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Chatham-Kent County Ontario Historical Markers

 
British Army River Crossing to Dolsen's Landing Marker image, Touch for more information
By Dale K. Benington, July 23, 2013
British Army River Crossing to Dolsen's Landing Marker
Ontario (Chatham-Kent County), Chatham — British Army River Crossing to Dolsen's Landing — Friday, October 1, 1813 — Tecumseh Parkway
Upon sighting American war ships at the mouth of the Thames River on October 1, 1813, the British Army boarded scows and bateaux near this site. One by one, the boats and their cargo were pulled across the river to their next encampment site at . . . — Map (db m78346) HM
Ontario (Chatham-Kent County), Chatham — British Encampment: Forks of the Thames — Sunday, October 3, 1813 — Tecumseh Parkway
While British Army was encamped at Dolsen's, Procter travelled to Fairfield to investigate the site as a defensive position. At Tecumseh's urging, and learning that the Americans were closing rapidly, Colonel Warburton, Procter's second-in-command, . . . — Map (db m71360) HM
Ontario (Chatham-Kent County), Chatham — Burning of British Ships / American Encampment — Monday, October 4, 1813 — Tecumseh Parkway
East of the Forks, the Thames River becomes shallower and not navigable for larger ships. With the American forces close behind, the British vessels were threatened with capture. One cargo ship, probably the Miamis, had already been set on fire . . . — Map (db m71398) HM
Ontario (Chatham-Kent County), Chatham — Casualties of the Skirmish — Monday, October 4, 1813 — Tecumseh Parkway
There were many casualties at the skirmish at the Forks. Although we do not presently know the identities of the warriors who were killed, we do know that two Kentucky men in Colonel Johnson's Mounted Infantry lost their lives at this site on that . . . — Map (db m71379) HM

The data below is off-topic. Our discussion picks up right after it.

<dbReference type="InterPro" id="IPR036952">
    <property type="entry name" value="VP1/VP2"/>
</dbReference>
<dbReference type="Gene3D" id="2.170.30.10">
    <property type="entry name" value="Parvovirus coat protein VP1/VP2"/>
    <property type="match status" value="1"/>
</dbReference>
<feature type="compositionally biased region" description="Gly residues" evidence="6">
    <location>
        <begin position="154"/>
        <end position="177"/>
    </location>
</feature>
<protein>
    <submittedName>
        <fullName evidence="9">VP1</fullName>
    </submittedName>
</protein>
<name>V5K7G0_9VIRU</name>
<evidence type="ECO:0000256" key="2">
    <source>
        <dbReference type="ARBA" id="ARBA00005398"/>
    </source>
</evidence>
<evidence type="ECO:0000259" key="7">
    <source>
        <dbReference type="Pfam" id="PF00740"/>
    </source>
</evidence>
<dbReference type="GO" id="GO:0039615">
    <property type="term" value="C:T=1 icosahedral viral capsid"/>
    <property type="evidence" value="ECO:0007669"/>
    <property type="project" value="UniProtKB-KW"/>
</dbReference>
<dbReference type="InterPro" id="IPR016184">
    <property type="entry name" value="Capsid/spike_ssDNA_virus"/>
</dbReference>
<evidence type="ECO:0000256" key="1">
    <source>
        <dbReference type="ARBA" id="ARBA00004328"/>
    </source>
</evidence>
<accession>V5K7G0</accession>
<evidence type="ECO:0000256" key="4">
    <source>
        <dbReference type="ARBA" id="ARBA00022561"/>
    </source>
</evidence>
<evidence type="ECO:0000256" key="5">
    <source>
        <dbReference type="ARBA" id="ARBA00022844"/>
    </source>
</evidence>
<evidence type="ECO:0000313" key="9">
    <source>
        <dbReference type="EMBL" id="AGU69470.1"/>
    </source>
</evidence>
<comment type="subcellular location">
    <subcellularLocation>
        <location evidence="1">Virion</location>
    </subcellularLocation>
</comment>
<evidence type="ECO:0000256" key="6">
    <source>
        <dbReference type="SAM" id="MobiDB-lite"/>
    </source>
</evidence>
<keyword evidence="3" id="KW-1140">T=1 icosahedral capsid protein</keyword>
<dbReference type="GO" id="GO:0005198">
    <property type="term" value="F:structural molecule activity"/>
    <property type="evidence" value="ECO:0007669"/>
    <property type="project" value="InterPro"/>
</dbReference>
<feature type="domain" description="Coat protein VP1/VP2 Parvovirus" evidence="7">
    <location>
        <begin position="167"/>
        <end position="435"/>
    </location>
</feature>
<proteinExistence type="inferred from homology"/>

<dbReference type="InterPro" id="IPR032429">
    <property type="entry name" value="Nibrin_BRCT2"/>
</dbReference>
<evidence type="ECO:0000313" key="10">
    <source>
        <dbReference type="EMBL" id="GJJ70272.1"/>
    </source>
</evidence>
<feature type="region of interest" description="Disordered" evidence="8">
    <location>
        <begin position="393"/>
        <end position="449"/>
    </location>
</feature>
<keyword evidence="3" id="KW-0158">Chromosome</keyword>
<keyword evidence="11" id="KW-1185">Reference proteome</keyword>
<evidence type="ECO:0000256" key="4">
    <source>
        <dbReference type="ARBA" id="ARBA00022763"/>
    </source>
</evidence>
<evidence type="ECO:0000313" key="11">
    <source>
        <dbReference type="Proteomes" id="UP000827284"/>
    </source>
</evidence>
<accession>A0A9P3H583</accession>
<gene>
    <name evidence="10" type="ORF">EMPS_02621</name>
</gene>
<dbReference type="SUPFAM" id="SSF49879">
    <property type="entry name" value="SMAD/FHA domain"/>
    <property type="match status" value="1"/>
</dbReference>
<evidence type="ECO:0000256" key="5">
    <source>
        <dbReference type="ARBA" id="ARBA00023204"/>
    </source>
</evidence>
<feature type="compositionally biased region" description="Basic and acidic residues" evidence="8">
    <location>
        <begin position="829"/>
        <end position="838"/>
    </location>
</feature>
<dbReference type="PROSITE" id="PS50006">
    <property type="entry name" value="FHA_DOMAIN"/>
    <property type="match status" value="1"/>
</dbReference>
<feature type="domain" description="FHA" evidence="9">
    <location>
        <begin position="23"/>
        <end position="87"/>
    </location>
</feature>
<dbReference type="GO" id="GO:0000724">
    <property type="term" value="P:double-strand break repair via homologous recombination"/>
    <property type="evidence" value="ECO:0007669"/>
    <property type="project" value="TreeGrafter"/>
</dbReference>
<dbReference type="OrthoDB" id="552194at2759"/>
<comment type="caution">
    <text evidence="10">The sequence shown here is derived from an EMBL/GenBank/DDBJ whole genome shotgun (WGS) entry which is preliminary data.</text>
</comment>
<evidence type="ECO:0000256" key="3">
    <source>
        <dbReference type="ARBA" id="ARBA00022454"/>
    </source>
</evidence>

Ontario (Chatham-Kent County), Chatham — Chatham Armoury — 100th Anniversary — 1905-2005
chatham Armoury The Chatham Armoury was constructed in 1905 as a result of reform and expansion of the volunteer militia. The first unit to occupy the Armoury was the 24th Kent Regiment that was formed in 1901. It was the centre . . . — Map (db m71382) HM
Ontario (Chatham-Kent County), Chatham — Chatham Blockhouse — — 1794 —
On this site a blockhouse was constructed in 1794 by order of Lieutenant-Governor John Graves Simcoe. He planned to establish here a small naval arsenal which would form a link in the defences of Upper Canada's western frontier and also draw the . . . — Map (db m71313) HM
Ontario (Chatham-Kent County), Chatham — First Nations Encampment: Thomas McCrae Farm — Friday, October 1, 1813 — Tecumseh Parkway
Thomas McCrae was an early settler, innkeeper, and political figure in Raleigh Township along the Thames River. He served as a captain and company commander in the Kent Militia and was present at the capture of Fort Detroit. Family tradition relates . . . — Map (db m71308) HM
Ontario (Chatham-Kent County), Chatham — John Brown's Convention 1858
English Text: On May 10, 1858, American abolitionist John Brown held the last in a series of clandestine meetings here at First Baptist Church. Brown planned to establish an independent republic within the United States and wage . . . — Map (db m71386) HM
Ontario (Chatham-Kent County), Chatham — Skirmish at McCrae's House
Following the defeat of the British at the Battle of the Thames on October 5, 1813, American forces controlled the Thames Valley west of Moraviantown. In early December a detachment of 3 officers and 36 men of the American 26th Regiment established . . . — Map (db m71292) HM
Ontario (Chatham-Kent County), Chatham — Skirmish at McCrae's House — Wednesday, December 15, 1813 — Tecumseh Parkway
During the American occupation of the lower Thames, this house was used as a base for U.S. troops. In mid-December 1813, the house was occupied by 39 officers and men of the 26th Regiment led by Lieutenant Larwill. At the same time, a group of . . . — Map (db m71310) HM
Ontario (Chatham-Kent County), Chatham — Skirmish at the Forks — Monday, October 4, 1813 — Tecumseh Parkway
On October 2, 1813, Tecumseh moved his warriors up-river to the Forks where he had been led to believe that fortifications would be prepared for a full-scale confrontation with harrison's army. When Tecumseh arrived, he was enraged to find no . . . — Map (db m71335) HM
Ontario (Chatham-Kent County), Chatham — Skirmish at the Forks — Monday, October 4, 1813 — Tecumseh Parkway
Robert McAfee, a member of Colonel Johnson's Kentucky Mounted Regiment, described the skirmish in his journal. He wrote: Oct 4: …a woman … informed us that about six miles above the River forked, that there was a large bridge across the mouth . . . — Map (db m71378) HM
Ontario (Chatham-Kent County), Chatham — Tecumseh